Nerd? Geek? Congratulations!

The Internet disagrees on the exact definition, by my personal definition of a geek is:  a person, often intellectual and a social outcast, who is greatly excited by things which mainstream society does not consider worth thinking much about.

Of course, right after I wrote that definition for myself, I found John Green’s version:  “Nerds like us are allowed to be unironically enthusiastic about stuff,”  which is much simpler.  Use whichever one you like–I like John Green’s because it uses the word “unironically,” which the computer isn’t accepting as a word but I like anyway.

There’s a whole world of debate about nerds versus geeks, but I just lump us all together because we’re treated pretty much the same.  I’ll use the term “geek” for this article, but if you’d prefer I be saying “nerd,” just pretend that’s the word I’m using.  I’ll be saying the same thing either way.  Okay?


In recent years, geek culture has been sneaking into mainstream culture, but being a geek still often means being an outsider, especially in middle and high school.  And that hurts.  We all want to be accepted, right?

I was raised by two massive geeks who spent many free nights watching all those shows and films with the word Star in the titles, encouraged my brother and I in any intellectual pursuit we set our minds on, and otherwise made it inevitable that we would become geeks, with everything being a geek entailed.

And you know what?  I’m okay with that.  I’m happy about being a geek or nerd or whatever else people call me.

Here’s why.

Geeks like us can be massively excited about things, so excited we can’t hold still or stop talking about the thing we’re excited about at times, and it’s accepted–whether because we’re already social outcasts or because our friends like us anyways, it’s accepted.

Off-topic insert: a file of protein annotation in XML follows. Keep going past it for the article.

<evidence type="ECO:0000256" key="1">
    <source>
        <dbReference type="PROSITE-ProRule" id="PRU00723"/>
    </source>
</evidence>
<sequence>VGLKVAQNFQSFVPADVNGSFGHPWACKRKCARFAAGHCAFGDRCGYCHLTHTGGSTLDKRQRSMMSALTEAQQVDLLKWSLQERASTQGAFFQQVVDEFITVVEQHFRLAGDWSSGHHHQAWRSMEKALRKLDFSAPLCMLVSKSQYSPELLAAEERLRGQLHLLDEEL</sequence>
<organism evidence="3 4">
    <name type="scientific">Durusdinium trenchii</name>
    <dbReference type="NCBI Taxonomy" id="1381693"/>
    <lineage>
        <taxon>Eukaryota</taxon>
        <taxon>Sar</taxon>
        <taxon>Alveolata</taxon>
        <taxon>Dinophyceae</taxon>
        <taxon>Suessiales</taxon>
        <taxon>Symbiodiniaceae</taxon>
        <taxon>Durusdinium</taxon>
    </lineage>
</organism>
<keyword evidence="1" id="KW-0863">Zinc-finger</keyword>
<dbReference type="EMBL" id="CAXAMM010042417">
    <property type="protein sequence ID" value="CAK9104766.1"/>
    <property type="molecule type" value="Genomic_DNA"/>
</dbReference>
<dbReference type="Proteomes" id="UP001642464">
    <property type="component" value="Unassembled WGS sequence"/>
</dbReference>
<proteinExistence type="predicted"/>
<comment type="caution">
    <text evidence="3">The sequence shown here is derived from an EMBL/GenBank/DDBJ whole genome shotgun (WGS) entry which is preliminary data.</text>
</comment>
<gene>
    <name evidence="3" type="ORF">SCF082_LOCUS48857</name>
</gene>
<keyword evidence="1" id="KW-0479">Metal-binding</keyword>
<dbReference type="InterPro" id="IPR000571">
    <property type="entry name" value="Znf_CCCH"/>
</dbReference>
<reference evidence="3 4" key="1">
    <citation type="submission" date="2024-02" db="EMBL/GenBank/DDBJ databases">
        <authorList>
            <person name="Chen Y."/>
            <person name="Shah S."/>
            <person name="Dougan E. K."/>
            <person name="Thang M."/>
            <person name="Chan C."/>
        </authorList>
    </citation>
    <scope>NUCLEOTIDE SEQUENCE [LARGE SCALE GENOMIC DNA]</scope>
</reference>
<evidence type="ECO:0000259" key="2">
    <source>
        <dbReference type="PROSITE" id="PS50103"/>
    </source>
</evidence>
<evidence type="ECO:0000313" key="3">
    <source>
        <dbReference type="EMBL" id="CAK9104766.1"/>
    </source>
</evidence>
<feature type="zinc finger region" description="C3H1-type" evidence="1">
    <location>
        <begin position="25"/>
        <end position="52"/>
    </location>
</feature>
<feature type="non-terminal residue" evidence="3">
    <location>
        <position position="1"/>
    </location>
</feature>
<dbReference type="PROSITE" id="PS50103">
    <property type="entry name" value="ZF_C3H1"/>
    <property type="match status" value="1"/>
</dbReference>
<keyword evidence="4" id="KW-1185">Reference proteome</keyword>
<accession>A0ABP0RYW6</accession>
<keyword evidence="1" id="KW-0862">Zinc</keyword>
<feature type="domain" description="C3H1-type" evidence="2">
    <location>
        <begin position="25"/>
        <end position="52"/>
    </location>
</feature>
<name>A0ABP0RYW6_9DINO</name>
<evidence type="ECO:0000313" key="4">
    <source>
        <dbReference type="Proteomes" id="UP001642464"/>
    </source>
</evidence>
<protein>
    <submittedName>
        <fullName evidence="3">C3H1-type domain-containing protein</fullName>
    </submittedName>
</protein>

Do you realize how liberating that is?

We live in a strange culture where it’s acceptable to express anger or sadness or joy, as long as we don’t express it too much or too little.  Don’t laugh too loud or jump up an down in public, and heaven forbid you should start crying while surrounded by strangers, these things seem to be the unspoken rules.  Being either too emotionally expressive or too emotionally reserved gets us judged.

But geeks–whether we express our excitement about things all the time or only when we’re with people we’re comfortable with–don’t have to worry about that.  We’ve allowed ourselves to be insanely, ridiculously excited about the things we love when we want to be, whether or not society will punish us for it.  They’re already saying we’re too smart or too loud or too whatever other arbitrary thing they’re complaining about anyway.

It’s not just Star Trek and computer stuff we geeks get excited about either.  I geek out over many, many of the miracles of the universe.

I geek out about dragons (obviously), but there’s also astronomy, mythology, art history (especially van Gogh), my and other religions, chess, Brandon Sanderson’s Cosmere, languages, physics, the multiverse theory, secret codes (did you know the band name Imagine Dragons is an anagram of a phrase that has meaning to the band, but they’re not saying what the phrase is?  Do I know what it is?  No.  Have I been rearranging Scrabble tiles and plugging the letters into anagram generators in an attempt to find out?  Maybe), new inventions, advances in medicine, volcanoes, and especially comic books.  I feel like comics have huge potential as an art form and I want to help them reach it.  I also spend a lot of time thinking about the fact that most matter is really composed of empty space, including the hands I’m typing with right now.  I mean, how cool is that?

I spend enough time fighting my depression so I can muster up enthusiasm for anything in life.  On the good days when that enthusiasm comes easily, I’m not going to try to repress it.

Basically, by being a geek, I’m allowing myself to be excited about everything the universe has to offer.  I’m setting myself a mission to learn everything about everything and to change the world for the better with that knowledge, and even if that mission is as impossible a dream as drawing every interesting place on the planet in one lifetime, it’s something I find fulfillment in the pursuit of, and even if I can’t learn and fix everything, I can learn and fix enough to make a difference.

Sorry I missed the post on Tuesday.  I was driving home from my great-grandad’s funeral and didn’t have a post already written.  I’ll have some blog posts prepared in advance in the future.  


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